Algorithm tool designed at Purdue hopes to silence online sex predators

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WEST LAFAYETTE, Ind. – Faculty at Purdue Polytechnic Institute have developed an algorithm tool designed to help authorities filter out and focus on sex offenders most likely to set up face-to-face meetings with child victims.

Using algorithms, the Chat Analysis Triage Tool (CATT) allows officers to examine the word usage and conversation patterns of suspects. Kathryn Seigfried-Spellar, the principal investigator on the project, said developers used data provided by law enforcement around the country.

“We went through and tried to identify language-based differences and factors like self-disclosure,” she said.

Self-disclosure is a tactic in which the suspect tries to develop trust by sharing a personal story, which is usually negative, such as parental abuse.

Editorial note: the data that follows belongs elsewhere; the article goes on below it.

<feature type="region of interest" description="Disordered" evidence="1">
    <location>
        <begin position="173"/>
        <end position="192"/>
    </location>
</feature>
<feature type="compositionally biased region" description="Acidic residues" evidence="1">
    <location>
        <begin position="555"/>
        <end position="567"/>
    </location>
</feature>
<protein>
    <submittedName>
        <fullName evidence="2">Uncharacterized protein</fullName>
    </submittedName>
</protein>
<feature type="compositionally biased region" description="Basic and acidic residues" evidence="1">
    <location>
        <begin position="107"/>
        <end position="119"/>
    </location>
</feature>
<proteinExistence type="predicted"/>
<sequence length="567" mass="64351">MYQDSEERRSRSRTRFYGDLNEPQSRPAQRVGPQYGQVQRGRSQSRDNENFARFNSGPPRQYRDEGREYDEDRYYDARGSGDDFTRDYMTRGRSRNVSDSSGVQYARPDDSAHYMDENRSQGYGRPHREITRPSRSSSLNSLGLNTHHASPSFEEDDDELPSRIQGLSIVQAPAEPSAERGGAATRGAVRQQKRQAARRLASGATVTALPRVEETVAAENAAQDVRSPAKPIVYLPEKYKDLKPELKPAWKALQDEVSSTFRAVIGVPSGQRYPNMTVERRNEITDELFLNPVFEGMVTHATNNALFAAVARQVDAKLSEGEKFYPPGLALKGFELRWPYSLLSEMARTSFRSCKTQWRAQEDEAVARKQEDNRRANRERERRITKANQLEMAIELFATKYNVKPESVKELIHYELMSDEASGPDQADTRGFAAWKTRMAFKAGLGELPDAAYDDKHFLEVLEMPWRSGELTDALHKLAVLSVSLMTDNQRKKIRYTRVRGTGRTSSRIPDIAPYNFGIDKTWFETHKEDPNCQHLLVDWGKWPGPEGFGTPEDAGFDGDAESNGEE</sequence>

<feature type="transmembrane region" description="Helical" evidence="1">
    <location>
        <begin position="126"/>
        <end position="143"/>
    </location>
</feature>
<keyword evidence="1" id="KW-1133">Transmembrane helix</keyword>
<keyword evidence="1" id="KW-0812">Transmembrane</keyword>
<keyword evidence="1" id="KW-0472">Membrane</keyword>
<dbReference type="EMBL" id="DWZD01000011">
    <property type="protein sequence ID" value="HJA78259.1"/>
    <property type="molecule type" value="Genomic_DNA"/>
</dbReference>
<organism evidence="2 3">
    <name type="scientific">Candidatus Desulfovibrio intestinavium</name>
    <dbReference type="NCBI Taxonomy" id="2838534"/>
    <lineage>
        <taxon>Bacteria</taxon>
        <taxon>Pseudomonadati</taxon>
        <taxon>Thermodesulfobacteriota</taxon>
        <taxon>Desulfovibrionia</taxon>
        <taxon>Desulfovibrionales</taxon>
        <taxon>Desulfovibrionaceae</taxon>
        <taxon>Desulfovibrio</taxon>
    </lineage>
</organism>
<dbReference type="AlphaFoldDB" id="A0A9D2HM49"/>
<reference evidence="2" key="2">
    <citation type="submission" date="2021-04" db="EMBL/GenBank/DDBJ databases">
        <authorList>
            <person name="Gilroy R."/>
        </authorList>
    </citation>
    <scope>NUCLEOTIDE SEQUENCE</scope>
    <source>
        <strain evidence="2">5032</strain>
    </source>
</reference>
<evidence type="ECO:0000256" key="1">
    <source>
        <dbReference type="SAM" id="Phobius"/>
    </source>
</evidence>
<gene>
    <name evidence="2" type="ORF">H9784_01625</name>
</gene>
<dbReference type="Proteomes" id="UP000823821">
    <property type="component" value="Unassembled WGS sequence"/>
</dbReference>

“If we can identify language differences, then the tool can identify these differences in the chats in order to give a risk assessment and a probability that this person is going to attempt face-to-face contact with the victim,” Seigfried-Spellar said. “That way, officers can begin to prioritize which cases they want to put resources toward to investigate more quickly.”

Other standout characteristics of sexual predators grooming victims for a face-to-face meeting is that the chats will often go on for weeks or even months until a meeting is achieved. Those involved in sexual fantasy chatting move on from one youth to another quickly.

Seigfried-Spellar said research discovered tactics like self-disclosure is used early in a predator’s talks with a potential victim.

“Meaning that we could potentially stop a sex offense from occurring because if law enforcement is notified of a suspicious chat quickly enough, CATT can analyze and offer the probability of a face-to-face,” she said. “We could potentially prevent a child from being sexually assaulted.”

CATT algorithms examine only the conversation factors and do not take the sex of either suspect or victim into consideration, at this time.

Initial plans are to turn the tool over to several law enforcement departments for a test run. Seigfried-Spellar said CATT could be handling data from active cases as early as the end of the year.

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